There are a few brands that are synonymous with the modern financial services tech stack: Stripe, Galileo, Square. Marqeta is definitely in that list. Founder Jason Gardner stepped down recently and the firm named Simon Khalaf CEO. Simon was previously chief product officer at the firm and joins us on the podcast to take a look at the current market dynamics in this complicated time for financial services and technology.
Simon talks about Marqeta’s recent acquisition of credit card program manager Power and takes us behind the scenes to share why customer demand led to this acquisition. With Power and credit along side the firm’s tech in debit and prepaid, it sounds like cards have a lot of room to provide intelligence and guidance to their holders going forward.
Simon Khalaf is my guest today on the Tearsheet Podcast.
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The following excerpts were edited for clarity.
What’s going on with the market
Marqeta has been early to embedded finance – we just didn't call it embedded finance. So to give you an example, Marqeta has started growing fast supporting neobanks, then on demand delivery, which we consider a very strong embedded finance use case. Most on demand delivery players, their core business is not finance – they just wanted financial services. Then we moved into expense management, and then many other use cases that we consider embedded finance.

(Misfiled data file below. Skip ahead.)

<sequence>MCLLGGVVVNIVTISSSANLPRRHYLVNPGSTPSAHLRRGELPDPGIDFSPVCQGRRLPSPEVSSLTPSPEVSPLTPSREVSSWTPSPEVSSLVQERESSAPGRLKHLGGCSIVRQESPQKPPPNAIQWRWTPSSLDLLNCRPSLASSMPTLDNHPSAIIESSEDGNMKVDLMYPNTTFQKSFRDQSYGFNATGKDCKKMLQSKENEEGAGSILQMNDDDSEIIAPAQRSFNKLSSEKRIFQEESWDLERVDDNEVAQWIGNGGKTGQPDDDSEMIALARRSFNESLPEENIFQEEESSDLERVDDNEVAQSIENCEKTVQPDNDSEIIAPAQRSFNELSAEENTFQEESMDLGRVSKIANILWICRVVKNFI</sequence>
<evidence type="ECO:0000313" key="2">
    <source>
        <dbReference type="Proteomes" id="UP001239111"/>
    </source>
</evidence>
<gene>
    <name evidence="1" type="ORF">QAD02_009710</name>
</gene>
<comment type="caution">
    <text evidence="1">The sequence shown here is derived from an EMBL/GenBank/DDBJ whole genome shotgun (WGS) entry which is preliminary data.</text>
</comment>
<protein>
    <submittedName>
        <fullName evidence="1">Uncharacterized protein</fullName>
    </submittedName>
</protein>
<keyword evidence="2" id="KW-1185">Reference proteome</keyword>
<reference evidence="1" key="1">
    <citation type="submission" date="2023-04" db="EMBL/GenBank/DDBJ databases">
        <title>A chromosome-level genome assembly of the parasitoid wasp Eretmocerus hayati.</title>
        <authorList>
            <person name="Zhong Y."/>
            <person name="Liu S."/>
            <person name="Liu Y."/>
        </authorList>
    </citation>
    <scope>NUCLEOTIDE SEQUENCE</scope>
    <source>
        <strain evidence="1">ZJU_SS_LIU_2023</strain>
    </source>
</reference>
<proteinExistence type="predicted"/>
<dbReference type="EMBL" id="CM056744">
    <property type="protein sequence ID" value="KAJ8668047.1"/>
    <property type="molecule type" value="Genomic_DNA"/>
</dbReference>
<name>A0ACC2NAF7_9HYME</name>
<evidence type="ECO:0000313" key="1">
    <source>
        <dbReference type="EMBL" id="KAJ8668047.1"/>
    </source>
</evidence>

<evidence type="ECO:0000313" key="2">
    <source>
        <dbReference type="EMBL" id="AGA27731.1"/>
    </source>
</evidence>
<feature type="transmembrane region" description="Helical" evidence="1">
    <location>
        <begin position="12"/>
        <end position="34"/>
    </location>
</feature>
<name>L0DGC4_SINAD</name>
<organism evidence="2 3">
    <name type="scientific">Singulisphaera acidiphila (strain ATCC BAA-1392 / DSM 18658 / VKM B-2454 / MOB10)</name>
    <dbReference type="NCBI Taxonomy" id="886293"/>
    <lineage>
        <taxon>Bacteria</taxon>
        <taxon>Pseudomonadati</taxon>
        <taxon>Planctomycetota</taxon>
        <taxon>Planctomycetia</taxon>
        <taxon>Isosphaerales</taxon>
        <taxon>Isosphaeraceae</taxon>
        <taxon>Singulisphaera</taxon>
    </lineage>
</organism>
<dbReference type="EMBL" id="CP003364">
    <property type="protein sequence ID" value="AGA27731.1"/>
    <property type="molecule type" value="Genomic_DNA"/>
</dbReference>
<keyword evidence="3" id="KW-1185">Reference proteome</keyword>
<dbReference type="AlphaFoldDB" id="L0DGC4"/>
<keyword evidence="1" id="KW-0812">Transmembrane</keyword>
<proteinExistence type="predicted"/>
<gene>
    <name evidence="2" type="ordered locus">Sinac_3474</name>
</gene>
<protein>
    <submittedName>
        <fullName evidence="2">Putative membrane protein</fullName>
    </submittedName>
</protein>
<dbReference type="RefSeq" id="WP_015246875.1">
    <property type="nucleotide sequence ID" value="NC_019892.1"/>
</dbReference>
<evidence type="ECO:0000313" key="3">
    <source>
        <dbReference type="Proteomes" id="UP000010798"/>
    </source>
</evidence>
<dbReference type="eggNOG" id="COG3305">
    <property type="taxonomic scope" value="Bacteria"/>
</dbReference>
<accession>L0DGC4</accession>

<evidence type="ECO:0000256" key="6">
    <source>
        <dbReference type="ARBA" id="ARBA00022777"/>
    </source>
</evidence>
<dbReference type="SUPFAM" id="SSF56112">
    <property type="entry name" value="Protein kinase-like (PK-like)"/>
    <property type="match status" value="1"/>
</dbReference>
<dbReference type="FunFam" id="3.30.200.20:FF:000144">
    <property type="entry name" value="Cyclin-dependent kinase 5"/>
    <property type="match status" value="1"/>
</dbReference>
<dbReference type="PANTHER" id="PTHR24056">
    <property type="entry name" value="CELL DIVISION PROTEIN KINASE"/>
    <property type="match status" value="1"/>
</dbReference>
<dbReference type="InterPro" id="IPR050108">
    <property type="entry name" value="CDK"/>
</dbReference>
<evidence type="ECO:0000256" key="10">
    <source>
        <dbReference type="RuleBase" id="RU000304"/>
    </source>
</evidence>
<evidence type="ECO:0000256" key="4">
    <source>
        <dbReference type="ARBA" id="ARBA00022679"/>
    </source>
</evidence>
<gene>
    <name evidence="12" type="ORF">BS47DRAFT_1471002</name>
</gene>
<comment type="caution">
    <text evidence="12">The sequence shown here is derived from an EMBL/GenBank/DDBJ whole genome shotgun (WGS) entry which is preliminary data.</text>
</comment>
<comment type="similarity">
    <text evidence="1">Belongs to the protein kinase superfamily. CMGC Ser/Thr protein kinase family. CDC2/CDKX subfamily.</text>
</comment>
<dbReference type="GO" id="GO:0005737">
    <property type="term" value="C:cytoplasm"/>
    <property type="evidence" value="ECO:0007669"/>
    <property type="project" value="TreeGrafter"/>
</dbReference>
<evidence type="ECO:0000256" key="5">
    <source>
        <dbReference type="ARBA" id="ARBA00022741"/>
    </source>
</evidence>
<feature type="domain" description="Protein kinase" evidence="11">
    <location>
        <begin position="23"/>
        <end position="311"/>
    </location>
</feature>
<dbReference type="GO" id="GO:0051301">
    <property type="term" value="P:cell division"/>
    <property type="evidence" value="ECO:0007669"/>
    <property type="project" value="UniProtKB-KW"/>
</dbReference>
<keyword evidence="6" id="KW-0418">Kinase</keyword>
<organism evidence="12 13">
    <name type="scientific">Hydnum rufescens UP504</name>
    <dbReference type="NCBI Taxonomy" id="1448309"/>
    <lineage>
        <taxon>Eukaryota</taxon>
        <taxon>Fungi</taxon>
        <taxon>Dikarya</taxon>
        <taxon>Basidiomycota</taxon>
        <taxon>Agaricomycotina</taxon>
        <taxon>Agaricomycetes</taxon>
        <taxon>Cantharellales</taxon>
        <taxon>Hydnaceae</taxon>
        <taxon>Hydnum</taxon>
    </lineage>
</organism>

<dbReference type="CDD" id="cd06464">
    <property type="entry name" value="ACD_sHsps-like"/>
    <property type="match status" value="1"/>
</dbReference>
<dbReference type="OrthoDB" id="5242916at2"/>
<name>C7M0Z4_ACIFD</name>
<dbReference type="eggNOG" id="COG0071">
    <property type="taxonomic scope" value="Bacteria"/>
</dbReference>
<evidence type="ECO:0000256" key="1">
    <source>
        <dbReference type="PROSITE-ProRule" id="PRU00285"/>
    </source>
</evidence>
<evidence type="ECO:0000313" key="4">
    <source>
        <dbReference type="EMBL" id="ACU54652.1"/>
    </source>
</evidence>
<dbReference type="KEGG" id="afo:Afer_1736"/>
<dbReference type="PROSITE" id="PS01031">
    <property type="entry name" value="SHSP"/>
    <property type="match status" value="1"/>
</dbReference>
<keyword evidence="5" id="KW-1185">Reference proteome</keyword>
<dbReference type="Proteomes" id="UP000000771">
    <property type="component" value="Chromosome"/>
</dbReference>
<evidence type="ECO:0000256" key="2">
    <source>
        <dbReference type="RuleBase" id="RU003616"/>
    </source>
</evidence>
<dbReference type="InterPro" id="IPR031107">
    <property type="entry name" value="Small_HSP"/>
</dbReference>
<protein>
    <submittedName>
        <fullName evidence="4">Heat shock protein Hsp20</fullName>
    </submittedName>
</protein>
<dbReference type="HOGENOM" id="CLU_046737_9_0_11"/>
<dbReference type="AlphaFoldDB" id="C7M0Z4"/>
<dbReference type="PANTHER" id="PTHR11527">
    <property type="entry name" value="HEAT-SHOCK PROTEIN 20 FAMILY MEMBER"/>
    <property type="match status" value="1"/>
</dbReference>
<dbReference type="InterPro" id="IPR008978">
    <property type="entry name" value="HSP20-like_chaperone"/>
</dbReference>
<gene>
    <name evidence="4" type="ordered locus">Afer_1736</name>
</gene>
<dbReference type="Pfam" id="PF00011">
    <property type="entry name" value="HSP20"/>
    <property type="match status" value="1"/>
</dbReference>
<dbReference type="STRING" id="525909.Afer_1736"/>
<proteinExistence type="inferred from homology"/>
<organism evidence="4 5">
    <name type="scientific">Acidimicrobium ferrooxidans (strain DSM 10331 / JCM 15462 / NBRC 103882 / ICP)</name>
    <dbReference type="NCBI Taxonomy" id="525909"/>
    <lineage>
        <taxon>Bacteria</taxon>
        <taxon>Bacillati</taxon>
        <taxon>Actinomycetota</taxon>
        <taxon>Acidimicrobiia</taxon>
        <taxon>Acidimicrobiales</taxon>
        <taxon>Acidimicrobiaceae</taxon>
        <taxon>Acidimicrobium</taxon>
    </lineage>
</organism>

I think what we're seeing right now is a very interesting trend, which is that very well established companies that are non fintechs are looking at what fintech has done and the innovation that fintech has done to make money accessible early to the constituents. They want to embed those into their own workflows. So whether it's a marketplace, retail or digital; whether it's a payroll company or labor marketplaces; whether it's retailers that want to have point of sale lending. So everybody's looking at what fintech has built and said, I want one of these.
Value at different places in the ecosystem